Inside the Library: Library developing inter-loan workarounds

It has been one month since the announcement the library inter-library loan system would be cancelled due to budget cuts to the Southern Ontario Library System.

I was amazed at the outcry from our patrons, only because generally people don’t necessarily know or need to know if the book they were picking up was one of ours or one that we had borrowed from another library.

In general, though, people do not take kindly to anything that impacts their library adversely.

Also, anyone who used the system recognized it was wonderfully fast and efficient.

So efficient that we borrowed 5028 books for our patrons last year.

ILLO enabled Prince Edward County library staff to find books on behalf of patrons in the smallest service corner of the province.

This was powerful.

It was rare we could not satisfy a request.

While we wait and hope for some positive resolution to this dilemma we have connected with our neighbours to the east.

The County of Lennox and Addington Library has agreed to enter into a reciprocal borrowing arrangement with us, so in addition to our Prince Edward County collection all of the holdings in the many L and A branches are available to us as well.

The only exception are recent releases.

Our newest books are just available to our patrons.

To make even more books accessible, we are purchasing some material that we would formerly have obtained through ILLO.

Again, we are still hopeful that a compromise will be found.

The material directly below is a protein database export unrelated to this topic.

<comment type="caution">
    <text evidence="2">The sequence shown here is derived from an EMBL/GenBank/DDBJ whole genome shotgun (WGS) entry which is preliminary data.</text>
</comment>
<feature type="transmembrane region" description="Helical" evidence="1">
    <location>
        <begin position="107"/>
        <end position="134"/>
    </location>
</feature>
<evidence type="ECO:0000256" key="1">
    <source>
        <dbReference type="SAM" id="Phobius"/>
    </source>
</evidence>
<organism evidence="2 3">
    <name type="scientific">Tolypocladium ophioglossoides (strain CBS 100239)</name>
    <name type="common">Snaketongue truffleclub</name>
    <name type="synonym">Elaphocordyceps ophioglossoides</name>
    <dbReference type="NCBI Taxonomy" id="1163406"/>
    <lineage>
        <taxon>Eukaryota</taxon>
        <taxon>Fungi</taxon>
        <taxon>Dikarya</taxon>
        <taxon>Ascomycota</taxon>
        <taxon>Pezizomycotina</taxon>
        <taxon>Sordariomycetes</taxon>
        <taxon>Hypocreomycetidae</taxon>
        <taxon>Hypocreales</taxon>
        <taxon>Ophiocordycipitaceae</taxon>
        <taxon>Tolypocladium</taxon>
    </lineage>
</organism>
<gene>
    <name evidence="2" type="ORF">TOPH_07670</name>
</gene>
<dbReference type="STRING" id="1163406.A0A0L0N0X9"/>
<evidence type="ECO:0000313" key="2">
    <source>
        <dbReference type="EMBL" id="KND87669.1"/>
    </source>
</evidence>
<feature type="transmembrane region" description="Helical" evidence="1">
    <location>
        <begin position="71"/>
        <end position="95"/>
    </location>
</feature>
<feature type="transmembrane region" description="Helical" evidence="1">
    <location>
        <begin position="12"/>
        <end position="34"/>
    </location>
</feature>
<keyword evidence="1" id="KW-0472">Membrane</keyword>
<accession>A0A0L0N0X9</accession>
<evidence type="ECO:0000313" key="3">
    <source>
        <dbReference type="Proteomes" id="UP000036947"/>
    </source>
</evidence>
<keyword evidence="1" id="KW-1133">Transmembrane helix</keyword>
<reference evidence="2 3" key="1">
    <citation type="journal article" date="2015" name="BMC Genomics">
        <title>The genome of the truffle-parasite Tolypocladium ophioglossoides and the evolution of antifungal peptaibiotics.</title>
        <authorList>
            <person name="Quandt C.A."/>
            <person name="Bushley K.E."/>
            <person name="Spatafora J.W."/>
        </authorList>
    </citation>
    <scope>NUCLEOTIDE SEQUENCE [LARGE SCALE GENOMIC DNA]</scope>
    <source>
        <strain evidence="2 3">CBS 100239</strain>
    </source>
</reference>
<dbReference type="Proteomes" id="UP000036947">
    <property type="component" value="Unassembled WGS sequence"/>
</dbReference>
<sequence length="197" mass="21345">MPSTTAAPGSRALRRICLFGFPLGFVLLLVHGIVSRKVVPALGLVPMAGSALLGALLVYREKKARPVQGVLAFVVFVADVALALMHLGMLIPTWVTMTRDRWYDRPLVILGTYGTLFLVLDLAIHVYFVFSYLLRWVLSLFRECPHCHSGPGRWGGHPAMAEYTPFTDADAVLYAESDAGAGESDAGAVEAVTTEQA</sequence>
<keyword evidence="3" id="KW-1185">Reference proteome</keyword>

Our budget cannot extend to this extra purchasing for an extended period of time, but for the month of May, until VDX (the software that we use to order ILLO books) is live again, we strive to keep our customers happy.

Our hope is at the very least by June there will be a commitment to reimburse libraries for postage and in this way we can still enjoy reciprocal borrowing with other libraries in the province.

It has been announced that OLS-North (SOLS’ northern counterpart) has signed a transfer payment agreement with the province providing for postage reimbursement for ILLO service for patrons.

This will almost be business as usual for the northern libraries, as they did not enjoy the courier linkages that made the southern service so speedy. If we can provide ILLO service using Canada Post, we will be back in business.

You will probably notice the service is not quite as fast as we formerly enjoyed.

The library received van delivery four days a week before April 26th. Mailing all of our ILLO will be more labour intensive.

Staff will have to parcel books and take them to and from the Post Office, but at least it will give us access once again to the collections of the 257 libraries in the province.

We hope this will be possible, but for now we are still waiting for news.

The SOLS van also delivered newly purchased materials to our door for free.

Shipping costs for these items is something that we will now have to absorb.

SOLS is still looking for ways to absorb the enormous reduction to this year’s budget.

We rely on this organization in many ways- everything from advice on strategic planning, education of new staff, consortia buying, policy writing, and networking.

The quality of library service is almost as important as the library itself.

No one wants a library that disseminates misinformation or fails to keep up with modern trends and technologies, or that is uninformed about new programs and opportunities.

The impact of the cuts this year to SOLS will have a direct impact on all of the libraries in the province. We will do our best to ensure through the means we have that service delivery will not suffer.

-Barbara Sweet